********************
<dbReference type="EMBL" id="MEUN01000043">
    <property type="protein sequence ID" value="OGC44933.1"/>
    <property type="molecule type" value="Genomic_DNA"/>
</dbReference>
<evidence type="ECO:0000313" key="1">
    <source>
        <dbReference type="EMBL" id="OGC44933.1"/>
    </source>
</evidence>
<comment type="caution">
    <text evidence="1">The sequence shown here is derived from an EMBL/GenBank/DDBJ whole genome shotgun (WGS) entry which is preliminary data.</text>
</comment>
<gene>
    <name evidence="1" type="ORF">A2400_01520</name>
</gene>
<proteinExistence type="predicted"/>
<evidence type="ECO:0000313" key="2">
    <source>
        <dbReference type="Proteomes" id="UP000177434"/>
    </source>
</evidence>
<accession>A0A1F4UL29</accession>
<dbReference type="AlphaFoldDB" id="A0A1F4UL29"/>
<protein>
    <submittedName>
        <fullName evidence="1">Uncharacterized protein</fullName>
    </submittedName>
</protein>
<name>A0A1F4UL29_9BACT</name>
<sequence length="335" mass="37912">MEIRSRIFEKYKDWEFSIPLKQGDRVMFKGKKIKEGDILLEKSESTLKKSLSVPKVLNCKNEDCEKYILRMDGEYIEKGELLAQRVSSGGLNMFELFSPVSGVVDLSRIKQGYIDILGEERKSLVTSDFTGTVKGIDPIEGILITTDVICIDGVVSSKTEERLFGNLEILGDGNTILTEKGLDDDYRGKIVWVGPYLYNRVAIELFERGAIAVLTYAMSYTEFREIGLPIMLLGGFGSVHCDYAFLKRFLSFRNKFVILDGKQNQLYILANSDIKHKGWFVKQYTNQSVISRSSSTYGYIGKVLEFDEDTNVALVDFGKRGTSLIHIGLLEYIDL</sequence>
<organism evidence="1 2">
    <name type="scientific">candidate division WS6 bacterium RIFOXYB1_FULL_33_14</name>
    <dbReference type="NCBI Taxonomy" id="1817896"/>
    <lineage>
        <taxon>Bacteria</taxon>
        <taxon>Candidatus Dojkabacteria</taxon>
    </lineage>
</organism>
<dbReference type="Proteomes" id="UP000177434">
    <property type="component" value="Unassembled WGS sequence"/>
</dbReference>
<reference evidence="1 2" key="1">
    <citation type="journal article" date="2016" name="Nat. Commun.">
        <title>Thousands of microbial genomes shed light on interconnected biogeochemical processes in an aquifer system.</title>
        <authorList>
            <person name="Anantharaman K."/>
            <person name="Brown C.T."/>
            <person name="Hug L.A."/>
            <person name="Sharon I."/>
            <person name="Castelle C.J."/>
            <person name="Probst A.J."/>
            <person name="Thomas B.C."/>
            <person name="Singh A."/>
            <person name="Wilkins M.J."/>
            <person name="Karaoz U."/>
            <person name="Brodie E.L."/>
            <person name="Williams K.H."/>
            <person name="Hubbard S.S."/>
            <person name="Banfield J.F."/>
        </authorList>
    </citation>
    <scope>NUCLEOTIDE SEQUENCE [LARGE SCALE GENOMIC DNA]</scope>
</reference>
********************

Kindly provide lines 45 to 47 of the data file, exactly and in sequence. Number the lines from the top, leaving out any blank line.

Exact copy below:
        <authorList>
            <person name="Anantharaman K."/>
            <person name="Brown C.T."/>